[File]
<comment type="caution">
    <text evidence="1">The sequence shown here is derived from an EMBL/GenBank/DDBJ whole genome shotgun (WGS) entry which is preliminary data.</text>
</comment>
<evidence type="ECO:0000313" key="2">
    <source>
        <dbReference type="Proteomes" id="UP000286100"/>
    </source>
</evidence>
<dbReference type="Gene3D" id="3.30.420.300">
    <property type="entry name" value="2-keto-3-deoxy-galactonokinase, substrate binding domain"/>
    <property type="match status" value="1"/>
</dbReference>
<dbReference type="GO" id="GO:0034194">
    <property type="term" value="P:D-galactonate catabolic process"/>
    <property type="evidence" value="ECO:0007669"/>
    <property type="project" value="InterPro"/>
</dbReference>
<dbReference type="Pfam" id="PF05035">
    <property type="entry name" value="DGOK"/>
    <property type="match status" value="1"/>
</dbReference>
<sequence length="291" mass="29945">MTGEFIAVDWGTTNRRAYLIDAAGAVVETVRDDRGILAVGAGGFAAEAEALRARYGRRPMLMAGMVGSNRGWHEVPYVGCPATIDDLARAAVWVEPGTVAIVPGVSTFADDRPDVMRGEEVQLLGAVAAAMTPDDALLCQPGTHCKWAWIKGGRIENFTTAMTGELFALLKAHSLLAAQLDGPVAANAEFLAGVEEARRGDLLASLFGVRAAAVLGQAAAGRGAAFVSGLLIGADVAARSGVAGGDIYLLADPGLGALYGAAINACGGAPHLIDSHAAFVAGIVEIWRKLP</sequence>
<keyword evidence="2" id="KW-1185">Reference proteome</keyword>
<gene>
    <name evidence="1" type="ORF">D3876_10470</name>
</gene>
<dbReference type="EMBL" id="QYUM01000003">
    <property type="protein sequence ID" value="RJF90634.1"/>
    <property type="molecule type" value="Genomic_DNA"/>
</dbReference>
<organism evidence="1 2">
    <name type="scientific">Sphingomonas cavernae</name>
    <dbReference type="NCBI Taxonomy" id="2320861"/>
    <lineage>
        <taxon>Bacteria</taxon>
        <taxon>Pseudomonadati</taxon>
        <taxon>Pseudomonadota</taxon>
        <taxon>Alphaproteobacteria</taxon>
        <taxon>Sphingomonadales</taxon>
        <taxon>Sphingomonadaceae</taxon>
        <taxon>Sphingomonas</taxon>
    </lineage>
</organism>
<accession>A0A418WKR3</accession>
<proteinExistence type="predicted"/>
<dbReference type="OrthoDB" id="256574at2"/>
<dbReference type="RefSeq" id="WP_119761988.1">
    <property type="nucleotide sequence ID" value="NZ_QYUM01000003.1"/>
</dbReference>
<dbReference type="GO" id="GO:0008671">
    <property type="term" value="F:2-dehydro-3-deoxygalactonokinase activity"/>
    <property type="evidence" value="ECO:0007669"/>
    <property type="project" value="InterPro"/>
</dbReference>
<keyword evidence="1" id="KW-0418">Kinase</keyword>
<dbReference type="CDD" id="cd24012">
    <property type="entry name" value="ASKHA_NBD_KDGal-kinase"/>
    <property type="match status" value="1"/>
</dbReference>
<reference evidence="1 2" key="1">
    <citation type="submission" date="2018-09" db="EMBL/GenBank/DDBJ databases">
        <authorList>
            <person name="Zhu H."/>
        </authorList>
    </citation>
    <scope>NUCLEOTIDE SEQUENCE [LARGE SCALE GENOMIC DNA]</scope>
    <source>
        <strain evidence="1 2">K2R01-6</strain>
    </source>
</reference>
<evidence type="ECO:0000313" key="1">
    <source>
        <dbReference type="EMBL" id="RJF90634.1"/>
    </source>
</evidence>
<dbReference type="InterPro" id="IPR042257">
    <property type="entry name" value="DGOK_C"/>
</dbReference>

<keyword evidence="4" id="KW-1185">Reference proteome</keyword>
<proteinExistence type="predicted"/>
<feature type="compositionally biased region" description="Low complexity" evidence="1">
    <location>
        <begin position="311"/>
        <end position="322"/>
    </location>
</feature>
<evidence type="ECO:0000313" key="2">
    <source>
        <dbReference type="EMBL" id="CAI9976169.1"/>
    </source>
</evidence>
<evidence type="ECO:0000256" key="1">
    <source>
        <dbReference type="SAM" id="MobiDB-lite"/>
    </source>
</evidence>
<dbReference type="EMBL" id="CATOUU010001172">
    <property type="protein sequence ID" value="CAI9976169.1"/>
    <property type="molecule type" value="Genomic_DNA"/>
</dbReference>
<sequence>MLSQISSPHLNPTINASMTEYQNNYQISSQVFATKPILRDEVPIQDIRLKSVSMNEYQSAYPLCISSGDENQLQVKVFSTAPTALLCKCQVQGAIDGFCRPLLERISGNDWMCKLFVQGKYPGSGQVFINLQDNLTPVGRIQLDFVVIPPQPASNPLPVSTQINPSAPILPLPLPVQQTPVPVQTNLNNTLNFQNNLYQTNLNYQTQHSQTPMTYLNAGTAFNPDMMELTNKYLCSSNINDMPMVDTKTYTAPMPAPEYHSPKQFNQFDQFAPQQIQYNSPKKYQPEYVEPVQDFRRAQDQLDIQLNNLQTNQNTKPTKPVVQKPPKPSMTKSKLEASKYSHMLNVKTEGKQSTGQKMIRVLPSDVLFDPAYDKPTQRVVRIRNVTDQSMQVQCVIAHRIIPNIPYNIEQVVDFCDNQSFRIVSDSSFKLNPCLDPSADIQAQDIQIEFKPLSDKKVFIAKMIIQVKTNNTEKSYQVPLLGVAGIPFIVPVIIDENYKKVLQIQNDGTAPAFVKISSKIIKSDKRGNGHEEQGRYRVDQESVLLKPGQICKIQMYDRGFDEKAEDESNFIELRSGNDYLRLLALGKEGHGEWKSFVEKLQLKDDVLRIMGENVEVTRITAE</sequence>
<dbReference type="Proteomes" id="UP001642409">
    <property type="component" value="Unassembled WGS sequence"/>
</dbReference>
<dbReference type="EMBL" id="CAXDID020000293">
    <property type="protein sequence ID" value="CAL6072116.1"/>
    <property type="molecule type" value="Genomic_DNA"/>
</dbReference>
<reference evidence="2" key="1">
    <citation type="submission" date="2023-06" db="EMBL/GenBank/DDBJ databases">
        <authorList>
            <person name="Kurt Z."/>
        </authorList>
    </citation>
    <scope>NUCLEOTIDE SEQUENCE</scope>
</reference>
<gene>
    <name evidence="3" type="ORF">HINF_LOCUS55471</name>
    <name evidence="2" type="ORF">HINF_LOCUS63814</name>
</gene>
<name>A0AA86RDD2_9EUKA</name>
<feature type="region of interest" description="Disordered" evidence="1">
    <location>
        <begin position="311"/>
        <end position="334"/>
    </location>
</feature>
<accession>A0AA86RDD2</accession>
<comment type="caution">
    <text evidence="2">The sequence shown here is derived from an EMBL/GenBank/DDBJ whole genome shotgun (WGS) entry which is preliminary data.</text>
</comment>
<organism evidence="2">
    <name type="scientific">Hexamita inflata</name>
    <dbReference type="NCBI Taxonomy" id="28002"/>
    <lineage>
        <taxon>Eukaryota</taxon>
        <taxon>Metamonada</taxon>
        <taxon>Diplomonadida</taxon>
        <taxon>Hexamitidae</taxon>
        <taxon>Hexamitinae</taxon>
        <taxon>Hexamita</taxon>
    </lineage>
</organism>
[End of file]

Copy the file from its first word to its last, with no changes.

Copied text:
<comment type="caution">
    <text evidence="1">The sequence shown here is derived from an EMBL/GenBank/DDBJ whole genome shotgun (WGS) entry which is preliminary data.</text>
</comment>
<evidence type="ECO:0000313" key="2">
    <source>
        <dbReference type="Proteomes" id="UP000286100"/>
    </source>
</evidence>
<dbReference type="Gene3D" id="3.30.420.300">
    <property type="entry name" value="2-keto-3-deoxy-galactonokinase, substrate binding domain"/>
    <property type="match status" value="1"/>
</dbReference>
<dbReference type="GO" id="GO:0034194">
    <property type="term" value="P:D-galactonate catabolic process"/>
    <property type="evidence" value="ECO:0007669"/>
    <property type="project" value="InterPro"/>
</dbReference>
<dbReference type="Pfam" id="PF05035">
    <property type="entry name" value="DGOK"/>
    <property type="match status" value="1"/>
</dbReference>
<sequence length="291" mass="29945">MTGEFIAVDWGTTNRRAYLIDAAGAVVETVRDDRGILAVGAGGFAAEAEALRARYGRRPMLMAGMVGSNRGWHEVPYVGCPATIDDLARAAVWVEPGTVAIVPGVSTFADDRPDVMRGEEVQLLGAVAAAMTPDDALLCQPGTHCKWAWIKGGRIENFTTAMTGELFALLKAHSLLAAQLDGPVAANAEFLAGVEEARRGDLLASLFGVRAAAVLGQAAAGRGAAFVSGLLIGADVAARSGVAGGDIYLLADPGLGALYGAAINACGGAPHLIDSHAAFVAGIVEIWRKLP</sequence>
<keyword evidence="2" id="KW-1185">Reference proteome</keyword>
<gene>
    <name evidence="1" type="ORF">D3876_10470</name>
</gene>
<dbReference type="EMBL" id="QYUM01000003">
    <property type="protein sequence ID" value="RJF90634.1"/>
    <property type="molecule type" value="Genomic_DNA"/>
</dbReference>
<organism evidence="1 2">
    <name type="scientific">Sphingomonas cavernae</name>
    <dbReference type="NCBI Taxonomy" id="2320861"/>
    <lineage>
        <taxon>Bacteria</taxon>
        <taxon>Pseudomonadati</taxon>
        <taxon>Pseudomonadota</taxon>
        <taxon>Alphaproteobacteria</taxon>
        <taxon>Sphingomonadales</taxon>
        <taxon>Sphingomonadaceae</taxon>
        <taxon>Sphingomonas</taxon>
    </lineage>
</organism>
<accession>A0A418WKR3</accession>
<proteinExistence type="predicted"/>
<dbReference type="OrthoDB" id="256574at2"/>
<dbReference type="RefSeq" id="WP_119761988.1">
    <property type="nucleotide sequence ID" value="NZ_QYUM01000003.1"/>
</dbReference>
<dbReference type="GO" id="GO:0008671">
    <property type="term" value="F:2-dehydro-3-deoxygalactonokinase activity"/>
    <property type="evidence" value="ECO:0007669"/>
    <property type="project" value="InterPro"/>
</dbReference>
<keyword evidence="1" id="KW-0418">Kinase</keyword>
<dbReference type="CDD" id="cd24012">
    <property type="entry name" value="ASKHA_NBD_KDGal-kinase"/>
    <property type="match status" value="1"/>
</dbReference>
<reference evidence="1 2" key="1">
    <citation type="submission" date="2018-09" db="EMBL/GenBank/DDBJ databases">
        <authorList>
            <person name="Zhu H."/>
        </authorList>
    </citation>
    <scope>NUCLEOTIDE SEQUENCE [LARGE SCALE GENOMIC DNA]</scope>
    <source>
        <strain evidence="1 2">K2R01-6</strain>
    </source>
</reference>
<evidence type="ECO:0000313" key="1">
    <source>
        <dbReference type="EMBL" id="RJF90634.1"/>
    </source>
</evidence>
<dbReference type="InterPro" id="IPR042257">
    <property type="entry name" value="DGOK_C"/>
</dbReference>

<keyword evidence="4" id="KW-1185">Reference proteome</keyword>
<proteinExistence type="predicted"/>
<feature type="compositionally biased region" description="Low complexity" evidence="1">
    <location>
        <begin position="311"/>
        <end position="322"/>
    </location>
</feature>
<evidence type="ECO:0000313" key="2">
    <source>
        <dbReference type="EMBL" id="CAI9976169.1"/>
    </source>
</evidence>
<evidence type="ECO:0000256" key="1">
    <source>
        <dbReference type="SAM" id="MobiDB-lite"/>
    </source>
</evidence>
<dbReference type="EMBL" id="CATOUU010001172">
    <property type="protein sequence ID" value="CAI9976169.1"/>
    <property type="molecule type" value="Genomic_DNA"/>
</dbReference>
<sequence>MLSQISSPHLNPTINASMTEYQNNYQISSQVFATKPILRDEVPIQDIRLKSVSMNEYQSAYPLCISSGDENQLQVKVFSTAPTALLCKCQVQGAIDGFCRPLLERISGNDWMCKLFVQGKYPGSGQVFINLQDNLTPVGRIQLDFVVIPPQPASNPLPVSTQINPSAPILPLPLPVQQTPVPVQTNLNNTLNFQNNLYQTNLNYQTQHSQTPMTYLNAGTAFNPDMMELTNKYLCSSNINDMPMVDTKTYTAPMPAPEYHSPKQFNQFDQFAPQQIQYNSPKKYQPEYVEPVQDFRRAQDQLDIQLNNLQTNQNTKPTKPVVQKPPKPSMTKSKLEASKYSHMLNVKTEGKQSTGQKMIRVLPSDVLFDPAYDKPTQRVVRIRNVTDQSMQVQCVIAHRIIPNIPYNIEQVVDFCDNQSFRIVSDSSFKLNPCLDPSADIQAQDIQIEFKPLSDKKVFIAKMIIQVKTNNTEKSYQVPLLGVAGIPFIVPVIIDENYKKVLQIQNDGTAPAFVKISSKIIKSDKRGNGHEEQGRYRVDQESVLLKPGQICKIQMYDRGFDEKAEDESNFIELRSGNDYLRLLALGKEGHGEWKSFVEKLQLKDDVLRIMGENVEVTRITAE</sequence>
<dbReference type="Proteomes" id="UP001642409">
    <property type="component" value="Unassembled WGS sequence"/>
</dbReference>
<dbReference type="EMBL" id="CAXDID020000293">
    <property type="protein sequence ID" value="CAL6072116.1"/>
    <property type="molecule type" value="Genomic_DNA"/>
</dbReference>
<reference evidence="2" key="1">
    <citation type="submission" date="2023-06" db="EMBL/GenBank/DDBJ databases">
        <authorList>
            <person name="Kurt Z."/>
        </authorList>
    </citation>
    <scope>NUCLEOTIDE SEQUENCE</scope>
</reference>
<gene>
    <name evidence="3" type="ORF">HINF_LOCUS55471</name>
    <name evidence="2" type="ORF">HINF_LOCUS63814</name>
</gene>
<name>A0AA86RDD2_9EUKA</name>
<feature type="region of interest" description="Disordered" evidence="1">
    <location>
        <begin position="311"/>
        <end position="334"/>
    </location>
</feature>
<accession>A0AA86RDD2</accession>
<comment type="caution">
    <text evidence="2">The sequence shown here is derived from an EMBL/GenBank/DDBJ whole genome shotgun (WGS) entry which is preliminary data.</text>
</comment>
<organism evidence="2">
    <name type="scientific">Hexamita inflata</name>
    <dbReference type="NCBI Taxonomy" id="28002"/>
    <lineage>
        <taxon>Eukaryota</taxon>
        <taxon>Metamonada</taxon>
        <taxon>Diplomonadida</taxon>
        <taxon>Hexamitidae</taxon>
        <taxon>Hexamitinae</taxon>
        <taxon>Hexamita</taxon>
    </lineage>
</organism>